Skip to main content
U.S. flag

An official website of the United States government

MT8: Agriculture

Framework Component

Changes - Multi-Sector

Indicator Description

Changes in agricultural PSE activities emphasizing farmers markets, direct-to-consumer agriculture, and farm-to-school resulting from SNAP-Ed multi-sector partnerships at the local, state, territorial, or tribal level.

Background and Context

Agriculture is one of the most important sector representatives for SNAP-Ed program purposes. Farmers markets, farm-to-school programs, and farms that sell directly to the public represent a growing food distribution channel to bring fresh and locally grown foods to SNAP-Ed-eligible children and their families. SNAP-Ed agencies can contribute to activities that increase the availability of farm-to-where-you-are models in low-income communities by consulting with farmer-producers and farmers market managers on business and marketing models and participating in farm-to-school programs. This indicator provides a pulse of national and state-specific activity in agricultural models reaching consumers. While agriculture is a component of food systems in indicator LT12, we tease it out in the evaluation framework for the purposes of evaluating and tracking specific agricultural metrics.

Many local food-promotion activities compose Know Your Farmer, Know Your Food (KYF2), a USDA-wide effort to strengthen local and regional food systems. Across the country, farmers, roadside farm stands, and farmers markets are experiencing consumer growth, particularly among SNAP-eligible shoppers. National SNAP redemptions at farmers markets totaled $18.8 million during fiscal year 2014, a nearly six-fold increase since 2008. The number of farmers markets has grown by 67 percent since 2008; there are now more than 7,800 listed in USDA's National Farmers Market Directory.

Instituting a bonus incentive project is one approach farmers markets are using to attract SNAP customers. These projects provide matching "bonus dollars," in the form of tokens or paper coupons, for purchases made with SNAP benefits. The incentives, funded by private foundations, nonprofit organizations and local governments, are structured to improve the purchasing power of low-income families at farmers markets, so that they can afford to buy more fruits and vegetables and other healthy foods. SNAP-Ed funds cannot be used to pay for the cash value of the incentive. The 2014 Farm Bill authorized the Food Insecurity Nutrition Incentive (FINI) grants. The FINI Grant Program supports projects to increase the purchase of fruits and vegetables among low-income consumers participating in the SNAP by providing incentives at the point of purchase.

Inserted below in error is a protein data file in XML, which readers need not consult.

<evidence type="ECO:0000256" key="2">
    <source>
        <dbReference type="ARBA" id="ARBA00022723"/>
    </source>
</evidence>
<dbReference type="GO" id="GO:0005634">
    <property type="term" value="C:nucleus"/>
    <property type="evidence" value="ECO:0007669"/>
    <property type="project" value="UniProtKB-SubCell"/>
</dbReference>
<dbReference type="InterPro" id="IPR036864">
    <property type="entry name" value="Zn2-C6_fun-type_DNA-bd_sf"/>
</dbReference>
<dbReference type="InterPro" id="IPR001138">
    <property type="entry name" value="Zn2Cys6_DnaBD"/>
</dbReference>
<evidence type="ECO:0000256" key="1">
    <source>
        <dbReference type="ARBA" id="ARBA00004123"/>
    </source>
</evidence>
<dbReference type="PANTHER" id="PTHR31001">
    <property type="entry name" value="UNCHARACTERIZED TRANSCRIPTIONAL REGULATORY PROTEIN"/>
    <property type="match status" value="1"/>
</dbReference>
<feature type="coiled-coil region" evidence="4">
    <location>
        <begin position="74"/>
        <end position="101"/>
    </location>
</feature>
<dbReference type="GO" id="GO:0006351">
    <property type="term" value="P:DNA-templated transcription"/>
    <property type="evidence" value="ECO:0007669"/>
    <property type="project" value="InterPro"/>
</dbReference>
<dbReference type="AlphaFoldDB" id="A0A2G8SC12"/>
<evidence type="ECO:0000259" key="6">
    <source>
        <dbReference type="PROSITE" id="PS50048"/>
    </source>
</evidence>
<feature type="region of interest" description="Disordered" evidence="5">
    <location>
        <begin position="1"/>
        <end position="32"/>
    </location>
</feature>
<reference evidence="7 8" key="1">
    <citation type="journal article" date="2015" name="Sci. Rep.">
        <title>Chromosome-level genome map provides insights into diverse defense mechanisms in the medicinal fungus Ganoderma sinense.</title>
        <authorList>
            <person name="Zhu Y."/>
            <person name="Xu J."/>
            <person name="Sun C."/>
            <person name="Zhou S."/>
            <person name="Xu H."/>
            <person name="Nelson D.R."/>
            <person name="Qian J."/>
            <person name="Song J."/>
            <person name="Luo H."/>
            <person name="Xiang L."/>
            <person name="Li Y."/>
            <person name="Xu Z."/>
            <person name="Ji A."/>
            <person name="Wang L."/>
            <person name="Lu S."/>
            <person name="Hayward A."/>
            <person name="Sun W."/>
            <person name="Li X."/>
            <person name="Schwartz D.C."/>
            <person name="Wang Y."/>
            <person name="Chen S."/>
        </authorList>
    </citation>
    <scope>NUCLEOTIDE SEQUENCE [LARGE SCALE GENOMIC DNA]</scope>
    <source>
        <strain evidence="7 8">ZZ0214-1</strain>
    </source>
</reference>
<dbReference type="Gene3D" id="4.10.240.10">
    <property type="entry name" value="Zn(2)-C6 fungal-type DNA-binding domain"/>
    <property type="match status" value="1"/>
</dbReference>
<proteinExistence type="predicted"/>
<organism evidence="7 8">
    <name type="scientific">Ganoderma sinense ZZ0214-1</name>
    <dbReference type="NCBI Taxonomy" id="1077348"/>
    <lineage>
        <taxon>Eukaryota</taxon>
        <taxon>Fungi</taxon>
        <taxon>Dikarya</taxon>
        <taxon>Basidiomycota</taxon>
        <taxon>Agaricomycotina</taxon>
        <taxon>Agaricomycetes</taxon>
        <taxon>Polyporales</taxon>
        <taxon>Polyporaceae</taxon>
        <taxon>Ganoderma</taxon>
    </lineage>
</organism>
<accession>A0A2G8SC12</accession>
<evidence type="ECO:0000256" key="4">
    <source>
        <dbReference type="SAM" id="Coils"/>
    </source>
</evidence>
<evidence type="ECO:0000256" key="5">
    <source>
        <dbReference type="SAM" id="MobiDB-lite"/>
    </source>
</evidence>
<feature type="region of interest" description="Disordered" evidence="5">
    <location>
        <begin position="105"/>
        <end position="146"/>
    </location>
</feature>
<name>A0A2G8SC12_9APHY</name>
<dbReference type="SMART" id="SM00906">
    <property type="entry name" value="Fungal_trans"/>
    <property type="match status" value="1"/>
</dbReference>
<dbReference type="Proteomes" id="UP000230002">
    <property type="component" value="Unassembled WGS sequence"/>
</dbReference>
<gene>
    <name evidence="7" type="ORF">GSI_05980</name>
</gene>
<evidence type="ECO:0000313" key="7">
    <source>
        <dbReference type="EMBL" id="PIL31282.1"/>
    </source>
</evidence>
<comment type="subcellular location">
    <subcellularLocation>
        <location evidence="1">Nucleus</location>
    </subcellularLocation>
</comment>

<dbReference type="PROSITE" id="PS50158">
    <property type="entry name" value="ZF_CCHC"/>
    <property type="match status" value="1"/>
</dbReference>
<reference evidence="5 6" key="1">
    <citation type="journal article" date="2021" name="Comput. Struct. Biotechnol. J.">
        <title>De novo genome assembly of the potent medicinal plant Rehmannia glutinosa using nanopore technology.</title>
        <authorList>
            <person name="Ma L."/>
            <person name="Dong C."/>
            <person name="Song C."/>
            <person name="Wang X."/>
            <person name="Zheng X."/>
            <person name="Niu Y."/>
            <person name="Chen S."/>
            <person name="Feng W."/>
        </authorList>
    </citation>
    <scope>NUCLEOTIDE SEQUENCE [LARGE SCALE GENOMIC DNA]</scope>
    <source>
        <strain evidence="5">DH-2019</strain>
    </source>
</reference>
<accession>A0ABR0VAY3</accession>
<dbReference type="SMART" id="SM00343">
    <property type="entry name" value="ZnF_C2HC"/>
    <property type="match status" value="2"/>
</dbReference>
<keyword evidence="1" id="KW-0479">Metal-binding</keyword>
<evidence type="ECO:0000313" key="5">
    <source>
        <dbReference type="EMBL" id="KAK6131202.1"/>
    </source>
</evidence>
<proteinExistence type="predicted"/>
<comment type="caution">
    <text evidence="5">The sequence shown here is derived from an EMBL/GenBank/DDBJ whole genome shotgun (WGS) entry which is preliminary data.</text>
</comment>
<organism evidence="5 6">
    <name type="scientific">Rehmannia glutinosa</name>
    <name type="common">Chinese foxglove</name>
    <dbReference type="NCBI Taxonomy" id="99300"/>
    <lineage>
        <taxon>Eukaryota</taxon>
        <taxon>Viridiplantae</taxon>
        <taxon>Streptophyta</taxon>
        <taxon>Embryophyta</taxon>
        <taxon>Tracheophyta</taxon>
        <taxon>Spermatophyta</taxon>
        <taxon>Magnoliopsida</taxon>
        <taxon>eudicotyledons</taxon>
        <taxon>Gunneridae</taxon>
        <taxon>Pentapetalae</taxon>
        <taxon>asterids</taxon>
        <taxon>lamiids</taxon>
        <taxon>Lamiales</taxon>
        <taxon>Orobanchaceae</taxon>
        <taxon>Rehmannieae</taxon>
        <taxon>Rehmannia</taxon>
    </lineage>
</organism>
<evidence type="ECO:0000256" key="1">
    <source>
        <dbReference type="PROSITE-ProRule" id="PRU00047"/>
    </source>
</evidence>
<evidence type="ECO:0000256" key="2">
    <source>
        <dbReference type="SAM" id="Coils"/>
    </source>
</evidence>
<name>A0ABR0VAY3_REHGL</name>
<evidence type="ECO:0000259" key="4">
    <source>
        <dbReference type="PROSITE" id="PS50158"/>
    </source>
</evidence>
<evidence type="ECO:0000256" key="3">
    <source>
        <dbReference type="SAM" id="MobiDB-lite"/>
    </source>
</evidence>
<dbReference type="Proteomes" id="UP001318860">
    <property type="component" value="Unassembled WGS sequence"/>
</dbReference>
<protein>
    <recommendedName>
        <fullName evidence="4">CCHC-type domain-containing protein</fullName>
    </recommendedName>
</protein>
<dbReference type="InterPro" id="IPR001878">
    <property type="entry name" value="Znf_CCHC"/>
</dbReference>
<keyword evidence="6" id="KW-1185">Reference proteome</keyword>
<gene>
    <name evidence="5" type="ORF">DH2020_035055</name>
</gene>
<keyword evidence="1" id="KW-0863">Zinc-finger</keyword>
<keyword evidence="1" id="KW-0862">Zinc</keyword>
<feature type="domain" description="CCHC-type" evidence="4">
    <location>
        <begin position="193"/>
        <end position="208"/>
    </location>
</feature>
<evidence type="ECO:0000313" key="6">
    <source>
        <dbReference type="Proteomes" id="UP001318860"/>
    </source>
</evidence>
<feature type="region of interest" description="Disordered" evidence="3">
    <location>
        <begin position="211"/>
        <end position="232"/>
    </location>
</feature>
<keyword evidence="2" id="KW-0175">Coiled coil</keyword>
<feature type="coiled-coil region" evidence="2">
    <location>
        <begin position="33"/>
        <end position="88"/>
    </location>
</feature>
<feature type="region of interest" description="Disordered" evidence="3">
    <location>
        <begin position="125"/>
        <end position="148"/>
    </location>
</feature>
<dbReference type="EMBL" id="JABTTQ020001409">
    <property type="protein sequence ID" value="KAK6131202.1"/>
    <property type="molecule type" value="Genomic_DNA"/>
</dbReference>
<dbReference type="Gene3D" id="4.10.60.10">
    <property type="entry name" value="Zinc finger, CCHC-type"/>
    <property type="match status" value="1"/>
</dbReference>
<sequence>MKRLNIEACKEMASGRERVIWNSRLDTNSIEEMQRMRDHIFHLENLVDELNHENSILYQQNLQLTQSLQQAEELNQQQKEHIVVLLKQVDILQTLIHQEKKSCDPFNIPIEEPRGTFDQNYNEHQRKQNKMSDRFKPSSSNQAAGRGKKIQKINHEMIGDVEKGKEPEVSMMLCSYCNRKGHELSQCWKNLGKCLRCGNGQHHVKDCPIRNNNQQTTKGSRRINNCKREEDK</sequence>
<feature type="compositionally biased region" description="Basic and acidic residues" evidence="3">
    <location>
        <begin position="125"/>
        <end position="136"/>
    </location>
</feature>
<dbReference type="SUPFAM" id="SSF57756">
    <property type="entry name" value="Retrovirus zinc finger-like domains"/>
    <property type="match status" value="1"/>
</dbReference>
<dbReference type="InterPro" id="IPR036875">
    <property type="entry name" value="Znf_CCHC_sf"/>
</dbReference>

The Senior Farmers Market Nutrition Program (SFMNP) and the WIC Farmers Market Nutrition Program (FMNP) provide locally grown fruits and vegetables through farmers markets to low-income seniors and WIC participants, respectively. The Food and Nutrition Service also administers Farm-to-School grants to state agencies and local operators primarily focused on procuring local foods in the National School Lunch Program, and more recently, the Summer Food Service Program and Child and Adult Care Food Program.

Outcome Measures

What to Measure

At the national and state level, calculate the number of farmers markets, on-farm markets, and CSAs that accept SNAP benefits per 10,000 SNAP participants. SNAP participation changes monthly; calculating a monthly average caseload during the farmers market season in your state may be appropriate. This indicator calculation is adjusted for variation in SNAP population.

For instance, to calculate MT8a-1, if a state has 178 farmers markets that accept SNAP, and an average monthly SNAP caseload of 950,000 participants, the adjustment would be equal to 178/(950,000/10,000), yielding 1.87 farmers markets for every 10,000 SNAP participants.

Similarly, track the number of farmers markets that offered a bonus incentive program, such as Double Up Food Bucks or Bonus Bucks, at any time during the farmers market season, and divide this amount by the total number of farmers markets. Bonus incentive programs may start and stop contingent on availability of private incentive funds. State departments of agriculture, farmers market associations, or farm bureaus may be an excellent source of this information. Double-Up Food Bucks is now operating in 22 state.

Track the total number of school districts that participated in farm-to-school activities during the previous school year. Divide this number by the total number of school districts in the state or local jurisdiction.

One of the outcome measures-MT8d-is developmental; there is no current system for tracking coverage of farmers markets in low-income areas in the state or jurisdiction. Use geographic information system (GIS) mapping tools, such as those at to assess the overlay of farmers markets with areas that are predominantly low-income. This measure is to ensure that farmers markets are accessible to disparate populations.



Surveys and Data Collection Tools

Additional Resources or Supporting Citations

Food and Nutrition Service: SNAP and Farmers Markets

Farmers Market Coalition

Nutrition, Physical Activity and Obesity Data, Trends and Maps web site. U.S. Department of Health and Human Services, Centers for Disease Control and Prevention (CDC), National Center for Chronic Disease Prevention and Health Promotion, Division of Nutrition, Physical Activity and Obesity, Atlanta, GA, 2015. Available at

National Farm to School Network